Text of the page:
Archive for December, 2012

Hartland News, Vermont Journal, Windsor, August 2, 1884

Saturday, December 8th, 2012

Hartland News 8/2/1884 (excerpts from a very lengthy column. RHB)

A curious piece of mechanism in the shape of a clock may be seen at the residence of Lorenzo MORRISON, made by him thirty years ago.

Howard MILLER is building a new two story house at North Hartland, and E. H. LEWIN a new meat market to contain a 10 X 14 refrigerator.

R. L. BRITTON is again on the road with meat.

Ira BLANCHARD, No. Hartland, has a cow and calf, and the ages of both added together make only fourteen months.

In C. P. BURK’s two car loads of stock, last week, was a yoke of oxen weighing 4200 lbs., bought of Elisha GALLUP, and a calf bought of John S. SLEEPER, weighing 178 lbs.

Miss Addie SLADE of Waltham, Mass., spent last week with her brother, Elmer, at B. F. LABAREE’s.

David BARBER is finishing tinman BILLINGS’ new building, David is a useful citizen; can turn his hand to anything from cleaning a carpet to building a meeting house.

F. A. GILE is round with his rollers moving buildings. One moved for James WALKER, on the HENDRICK place, and another for D. F. RUGG, in the village, while the places of the respective owners have been greatly improved, shows plainly that the mover understands his business.

An interesting temperance lecture was delivered in the Methodist church by David TATUM, minister of the Society of Friends.

Regular services at the Methodist church, Rev. Mr. BARROWS, pastor.

J. G. MORGAN, on Weed hill, estimates his apple crop at 200 bushels.

Mattie KEYES has concluded her visit with her aunt Mrs. Lorenzo WOOD, at the Four Corners, and gone to see her mother, “up north.”

William BENSON, assistant steward of the American Asylum at Hartford, Conn., left town this week for the scene of his labors. he was appointed watchman on the recommendation of C. H. GILSON, and on the death of Mr. CROSSETT, was appointed to his present position. he is a young man of good habits and will make a good officer.

James G. BATES had string beans, July 12th; and new potatoes, cucumbers and ripe tomatoes the 18th, from his garden.

Mrs. C. H. HOISINGTON had ripe tomatoes on June 1st–when she set them out.

ASHWORTH’s factory is now running altogether on yarns, large quantities of which is shipped to Philadelphia, to be woven into shawls.

School in district No. 13, taught by Stella M. ROGERS, closed July 25.  Whole number of pupils 12; not absent nor tardy, Mabel RODGERS; absent but one day, Harry JAQUITH; absent but not tardy, Nettie CROSBY, Lulu CROSBY, Frank JAQUITH, Harry JAQUITH, Lucy RODGERS, Harry WEEDEN; tardy but once, Frankie GREEN, Lillian THAYER.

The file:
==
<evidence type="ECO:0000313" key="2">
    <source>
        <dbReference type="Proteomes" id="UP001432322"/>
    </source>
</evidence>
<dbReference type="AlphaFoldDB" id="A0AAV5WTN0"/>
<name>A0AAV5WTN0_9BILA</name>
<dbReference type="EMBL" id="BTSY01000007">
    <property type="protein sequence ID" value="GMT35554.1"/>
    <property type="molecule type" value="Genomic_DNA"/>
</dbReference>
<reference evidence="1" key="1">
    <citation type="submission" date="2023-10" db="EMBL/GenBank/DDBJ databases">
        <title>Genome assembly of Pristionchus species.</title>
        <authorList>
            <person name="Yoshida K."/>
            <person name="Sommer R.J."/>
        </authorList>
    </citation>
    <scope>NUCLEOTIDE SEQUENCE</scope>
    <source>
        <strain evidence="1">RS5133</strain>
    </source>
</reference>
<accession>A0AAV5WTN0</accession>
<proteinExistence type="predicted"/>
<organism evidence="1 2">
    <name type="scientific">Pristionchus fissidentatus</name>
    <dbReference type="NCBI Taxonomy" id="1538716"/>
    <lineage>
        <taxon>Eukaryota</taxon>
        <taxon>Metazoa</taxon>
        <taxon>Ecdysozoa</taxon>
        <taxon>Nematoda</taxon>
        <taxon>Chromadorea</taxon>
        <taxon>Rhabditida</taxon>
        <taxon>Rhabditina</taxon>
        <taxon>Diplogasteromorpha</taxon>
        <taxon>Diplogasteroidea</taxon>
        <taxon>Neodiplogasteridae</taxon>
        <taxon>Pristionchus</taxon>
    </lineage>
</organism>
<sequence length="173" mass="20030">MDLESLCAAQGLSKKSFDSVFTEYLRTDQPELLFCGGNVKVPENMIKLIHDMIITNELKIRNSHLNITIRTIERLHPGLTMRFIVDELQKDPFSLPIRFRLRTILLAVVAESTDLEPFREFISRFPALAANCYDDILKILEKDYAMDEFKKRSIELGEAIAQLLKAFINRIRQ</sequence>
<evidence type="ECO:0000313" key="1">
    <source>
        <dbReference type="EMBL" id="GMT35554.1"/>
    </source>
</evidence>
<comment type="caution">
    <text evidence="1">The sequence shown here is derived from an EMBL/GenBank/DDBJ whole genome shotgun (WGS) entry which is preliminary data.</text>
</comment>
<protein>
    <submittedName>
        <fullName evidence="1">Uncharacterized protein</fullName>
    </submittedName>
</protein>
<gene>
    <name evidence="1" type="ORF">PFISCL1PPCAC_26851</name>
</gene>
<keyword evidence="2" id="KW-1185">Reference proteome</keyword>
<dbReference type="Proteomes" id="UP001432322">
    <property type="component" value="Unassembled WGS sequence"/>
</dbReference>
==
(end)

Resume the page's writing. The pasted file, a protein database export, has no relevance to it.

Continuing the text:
Transcribed by Ruth Barton

Hartland News, Vermont Journal, Windsor, July 5, 1884

Friday, December 7th, 2012

Hartland News 7/5/1884, (excerpts from)

If any of the brethren in the democratic fold should be inclined to favor the election of Gen. BUTLER, they are recommended to read, as an aid to the understanding, ” A narrative of the services of the officers and enlisted men of the 7th regiment of Vermont Volunteers, (veterans) from 1862 to 1866, by Wm. C. HOLBROOK, late Colonel 7th Vt. Veteran Vols.” We have read a copy belonging to A. A. MARTIN who was a member of the regiment above named.

Frank GILBERT has made substantial improvements on the foundry buildings, new foundations and new roof of old growth fine shingles being among them. Here the business of Hartland properly commences, it being the place where Lull brook begins its work of turning water-wheels. From this place to ASHWORTH’s, MERRITT’s, A. A. MARTIN, MARTIN & STICKNEY’s ending at LYMAN’s the brook finds no rest.

Frank O. PENNIMAN, of Grafton, contracted to work for C. H. FRENCH, one year from April last, worked about two months, quit and “returned to the place from whence he came.” FRENCH, as anyone would, sued for damages. The case was heard June 25th, before Justice STURTEVANT, who gave judgement in favor of the complainant of $25 and costs. ENRIGHT of Windsor, looked after the interests of FRENCH, and WALKER of Grafton those of PENNIMAN.

Fred I. MARCY, of Providence, R. I., was in town last week on a brief visit and made arrangements with Oscar DAVIS to remain with his father, Mr. Ithamar MARCY, whose unfortunate mental condition renders constant watchfulness necessary.

Joseph E. RICE caught a bear in a trap he had set for crows, but it got away.